Almost three years to the day after the bankruptcy of Sneed Shipbuilding Inc., the “new” yard at Channelview, Texas, now owned by Kirby Corporation and named San Jac Marine LLC, completed the construction of its first towboat. Sneed filed a Chapter 11 bankruptcy petition March 4, 2016. On March 29, 2019, San Jac Marine put the finishing touches on the mv. Steve Holcomb.
The new boat is not the only Kirby vessel to have been produced at the Channelview site, however. Sneed, at its peak one of the most recognizable names in towboat construction, built the hull of Kirby’s Joe Lochrico, an 84-foot, 2,000 hp. towboat, in 2016; another shipyard, Vessel Repair in Port Arthur, Texas, finished the job after Sneed went bankrupt.
Meanwhile, a month after the Steve Holcomb was completed, over in Houma, La., the second in a series of towboats currently under construction at Main Iron Works for Kirby hit the water. Main Iron Works delivered the mv. Sandra Leigh Ivey on April 25. (The shipyard delivered the first boat of the series, the mv. Bailey, at the end of last year—see WJ, January 28.)
Designed by Sterling Marine and fully Subchapter M compliant, the mvs. Steve Holcomb and Sandra Leigh Ivey are similar, but not identical, twin-screw towboats measuring 88 feet long with 2,680 hp. The fact that the Ivey is wider than the Holcomb accounts for most of the differences in the two. For example, the Holcomb is 32 feet wide and can hold 25,500 gallons of fuel and 3,035 gallons of potable water, while the Ivey, at 35 feet, has tankage for 35,000 gallons and 6,500 gallons, respectively. Also, because they were built by different yards, there are some interior dissimilarities, as well. But, generally speaking, they are the same.
Both new boats have Caterpillar 3512C-HD Tier 3 main engines paired with Twin Disc MGX-5600 reduction gears (6.04:1) and a tailshaft braking system from Sewart Supply. The engines turn Sound five-blade, 85- by 59-inch propellers on 8-inch shafts with Wartsila seals and Cutlass bearings. The engines are cooled by a Fernstrum closed-circuit cooling system.
Both vessels have centrally heated and air-conditioned accommodations for a crew of eight. The deckhouse has epoxy floors and pop-in ceilings. There is a complete galley and lounge for the crew and ample soundproofing. Ship service in each case comes from a pair of 99 kw. John Deere generators. Wastewater is treated by MSD Type 2 Sea Horse systems.
Rio Controls & Hydraulics furnished and installed the electric-over-hydraulic steering systems and related alarms. In each pilothouse is a full suite of communication and navigation equipment featuring Furuno 2117BB/DC 12 kw. radars with 19-inch flat-screen monitors. The vessels have perimeter HD camera systems and are HDTV/satellite TV-ready in all rooms below the wheelhouse and WIFI-ready throughout the boats.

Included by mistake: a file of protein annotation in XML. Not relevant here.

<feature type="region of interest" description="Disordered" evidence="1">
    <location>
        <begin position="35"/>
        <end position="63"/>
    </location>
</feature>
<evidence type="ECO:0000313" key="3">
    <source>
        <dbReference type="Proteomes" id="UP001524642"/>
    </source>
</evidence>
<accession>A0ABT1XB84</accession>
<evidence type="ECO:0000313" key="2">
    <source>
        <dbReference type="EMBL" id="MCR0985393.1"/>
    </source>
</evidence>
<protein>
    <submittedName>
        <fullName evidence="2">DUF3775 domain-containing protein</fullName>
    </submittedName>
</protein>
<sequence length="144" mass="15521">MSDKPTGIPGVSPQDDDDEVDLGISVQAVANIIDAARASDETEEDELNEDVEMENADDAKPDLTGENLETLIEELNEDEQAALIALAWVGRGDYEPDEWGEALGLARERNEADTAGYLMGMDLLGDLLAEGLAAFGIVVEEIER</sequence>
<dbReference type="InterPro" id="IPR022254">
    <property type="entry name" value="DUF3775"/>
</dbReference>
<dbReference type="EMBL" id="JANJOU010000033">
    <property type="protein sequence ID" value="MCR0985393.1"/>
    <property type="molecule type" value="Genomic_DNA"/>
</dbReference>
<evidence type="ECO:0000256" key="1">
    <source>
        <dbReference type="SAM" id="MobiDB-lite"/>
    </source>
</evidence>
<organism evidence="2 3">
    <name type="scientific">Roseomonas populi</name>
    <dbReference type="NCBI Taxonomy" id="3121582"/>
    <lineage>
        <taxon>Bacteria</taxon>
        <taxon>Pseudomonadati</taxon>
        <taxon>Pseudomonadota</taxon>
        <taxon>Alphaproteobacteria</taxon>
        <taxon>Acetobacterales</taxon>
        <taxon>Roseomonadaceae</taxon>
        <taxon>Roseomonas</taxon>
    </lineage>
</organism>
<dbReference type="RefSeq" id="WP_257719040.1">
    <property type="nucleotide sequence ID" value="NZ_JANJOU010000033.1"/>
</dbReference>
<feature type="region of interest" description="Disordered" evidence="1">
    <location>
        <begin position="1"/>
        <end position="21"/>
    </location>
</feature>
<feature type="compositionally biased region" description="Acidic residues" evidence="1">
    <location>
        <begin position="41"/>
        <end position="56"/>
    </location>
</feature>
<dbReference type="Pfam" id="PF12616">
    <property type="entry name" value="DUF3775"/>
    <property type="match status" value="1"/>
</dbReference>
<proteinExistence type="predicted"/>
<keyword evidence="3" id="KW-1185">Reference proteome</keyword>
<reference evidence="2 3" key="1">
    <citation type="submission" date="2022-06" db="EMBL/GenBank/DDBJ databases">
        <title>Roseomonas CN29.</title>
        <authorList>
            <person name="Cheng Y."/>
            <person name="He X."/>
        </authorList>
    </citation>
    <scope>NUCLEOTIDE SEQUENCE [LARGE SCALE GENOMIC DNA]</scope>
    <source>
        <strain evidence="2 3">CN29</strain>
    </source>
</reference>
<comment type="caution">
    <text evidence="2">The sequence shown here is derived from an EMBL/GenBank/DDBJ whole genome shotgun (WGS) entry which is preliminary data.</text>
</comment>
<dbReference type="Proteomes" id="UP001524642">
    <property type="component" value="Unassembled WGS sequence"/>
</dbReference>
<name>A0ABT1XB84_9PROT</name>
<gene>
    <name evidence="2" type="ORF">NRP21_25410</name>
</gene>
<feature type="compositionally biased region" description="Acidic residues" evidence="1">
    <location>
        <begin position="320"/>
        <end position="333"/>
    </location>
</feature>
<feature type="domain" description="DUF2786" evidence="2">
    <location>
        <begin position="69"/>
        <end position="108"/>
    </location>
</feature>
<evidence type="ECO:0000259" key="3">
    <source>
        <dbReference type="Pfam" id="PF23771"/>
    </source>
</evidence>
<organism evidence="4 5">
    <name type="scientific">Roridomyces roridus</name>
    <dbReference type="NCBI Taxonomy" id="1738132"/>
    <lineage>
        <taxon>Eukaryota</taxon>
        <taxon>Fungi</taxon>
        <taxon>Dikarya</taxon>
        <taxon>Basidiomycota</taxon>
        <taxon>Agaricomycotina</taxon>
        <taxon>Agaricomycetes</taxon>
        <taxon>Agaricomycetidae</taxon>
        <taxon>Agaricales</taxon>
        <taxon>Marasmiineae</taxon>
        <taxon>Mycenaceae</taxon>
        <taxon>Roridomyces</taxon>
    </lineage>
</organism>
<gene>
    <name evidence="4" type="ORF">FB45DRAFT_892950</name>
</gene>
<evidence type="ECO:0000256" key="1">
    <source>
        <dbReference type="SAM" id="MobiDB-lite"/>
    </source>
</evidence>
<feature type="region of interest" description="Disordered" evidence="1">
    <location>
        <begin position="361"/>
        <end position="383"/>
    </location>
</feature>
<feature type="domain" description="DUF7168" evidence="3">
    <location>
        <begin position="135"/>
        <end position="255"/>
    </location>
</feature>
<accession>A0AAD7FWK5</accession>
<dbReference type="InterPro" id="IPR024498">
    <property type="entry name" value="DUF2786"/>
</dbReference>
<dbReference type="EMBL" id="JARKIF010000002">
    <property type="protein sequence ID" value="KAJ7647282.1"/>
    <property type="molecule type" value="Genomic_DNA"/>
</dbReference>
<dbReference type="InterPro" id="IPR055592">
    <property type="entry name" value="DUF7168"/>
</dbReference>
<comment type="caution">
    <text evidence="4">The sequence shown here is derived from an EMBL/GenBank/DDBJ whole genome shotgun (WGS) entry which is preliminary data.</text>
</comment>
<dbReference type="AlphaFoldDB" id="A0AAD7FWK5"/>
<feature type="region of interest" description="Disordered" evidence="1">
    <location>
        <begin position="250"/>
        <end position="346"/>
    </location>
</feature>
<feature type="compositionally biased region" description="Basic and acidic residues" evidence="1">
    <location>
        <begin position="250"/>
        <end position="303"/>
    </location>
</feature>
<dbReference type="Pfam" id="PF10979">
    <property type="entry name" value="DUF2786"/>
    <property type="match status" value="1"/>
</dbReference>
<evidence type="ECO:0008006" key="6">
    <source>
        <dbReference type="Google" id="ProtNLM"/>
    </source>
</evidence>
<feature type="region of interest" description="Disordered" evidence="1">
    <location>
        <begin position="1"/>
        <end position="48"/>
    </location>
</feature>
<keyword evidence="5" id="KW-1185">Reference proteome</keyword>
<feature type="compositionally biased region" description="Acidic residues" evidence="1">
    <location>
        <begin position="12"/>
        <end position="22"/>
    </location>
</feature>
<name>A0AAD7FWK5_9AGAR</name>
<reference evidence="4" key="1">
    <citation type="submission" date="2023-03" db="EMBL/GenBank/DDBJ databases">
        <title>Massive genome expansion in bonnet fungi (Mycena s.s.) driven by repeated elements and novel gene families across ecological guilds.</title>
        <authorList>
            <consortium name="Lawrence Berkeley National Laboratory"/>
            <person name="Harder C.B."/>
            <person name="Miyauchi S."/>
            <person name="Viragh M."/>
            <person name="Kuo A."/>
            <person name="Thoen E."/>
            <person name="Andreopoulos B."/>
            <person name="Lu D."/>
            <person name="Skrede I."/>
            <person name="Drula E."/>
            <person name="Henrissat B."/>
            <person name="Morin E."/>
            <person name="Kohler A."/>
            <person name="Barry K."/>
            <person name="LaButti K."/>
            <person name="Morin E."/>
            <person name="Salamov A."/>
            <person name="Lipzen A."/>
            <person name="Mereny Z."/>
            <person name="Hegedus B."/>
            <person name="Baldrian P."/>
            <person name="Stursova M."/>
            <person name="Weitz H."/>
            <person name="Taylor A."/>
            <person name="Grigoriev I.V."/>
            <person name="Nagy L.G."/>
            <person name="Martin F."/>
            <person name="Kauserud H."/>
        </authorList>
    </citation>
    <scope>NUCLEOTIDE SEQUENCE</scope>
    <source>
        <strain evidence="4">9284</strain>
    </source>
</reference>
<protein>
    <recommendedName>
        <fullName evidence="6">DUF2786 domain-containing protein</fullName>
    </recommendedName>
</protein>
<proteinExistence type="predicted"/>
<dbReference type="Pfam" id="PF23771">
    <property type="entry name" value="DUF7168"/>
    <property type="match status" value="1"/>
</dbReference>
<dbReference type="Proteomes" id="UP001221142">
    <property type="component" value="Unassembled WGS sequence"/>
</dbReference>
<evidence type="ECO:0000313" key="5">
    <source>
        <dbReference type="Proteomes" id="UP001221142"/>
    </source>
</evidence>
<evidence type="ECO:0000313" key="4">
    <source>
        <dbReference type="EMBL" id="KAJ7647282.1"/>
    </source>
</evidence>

To cut down on glare in the pilothouses, the ceilings are painted black, and to provide the pilots with 360-degree vision, there are large floor-to-ceiling windows. When drawing 8 feet 6 inches, the boats provide the pilots with a 35-foot eye level.
On the towboats’ decks are 40-ton Nabrico winches, car puller capstan systems and Rowan Koenig deck cranes. Each boat is equipped with a fleet deck.
About the Namesakes
The Sandra Leigh Ivey is named for the wife of Bill Ivey, who retired after 29 years at Kirby as president of Kirby’s Marine Transportation Group, after a long career in the inland marine transportation business. Along with a few friends, he managed Rio Marine, which later became Alamo Inland Marine. He joined Kirby when it acquired the Alamo Inland in 1989. The Iveys have been married for 57 years and have two children, six grandchildren and two great grandchildren.
The Steve Holcomb is named in honor of Kirby’s former vice president of investor relations, who retired after 45 years of service at Kirby. Holcomb started his career as a corporate accountant at Kirby Industries Inc., where the focus was on exploration and production, transportation, and financial services. He was promoted to vice president and controller in 1989 and served in that capacity until 2002, when he took on the role as vice president-investor relations. Following his semi-retirement in 2014, he was the driving force behind creating “Fair Winds, the History of Kirby Corporation,” published in 2017.
The new vessels join a fleet of some 300 towboats and 1,000 tank barges transporting petrochemicals, refined products, oil products and liquid fertilizers on the Gulf Intracoastal Waterway, and the Mississippi, Illinois and Ohio rivers.
Caption for top photo: The mv. Steve Holcomb is the first boat to come out of San Jac Marine LLC, Kirby’s new shipyard on the site of the former Sneed Shipbuilding. (Photo courtesy of Kirby Inland Marine)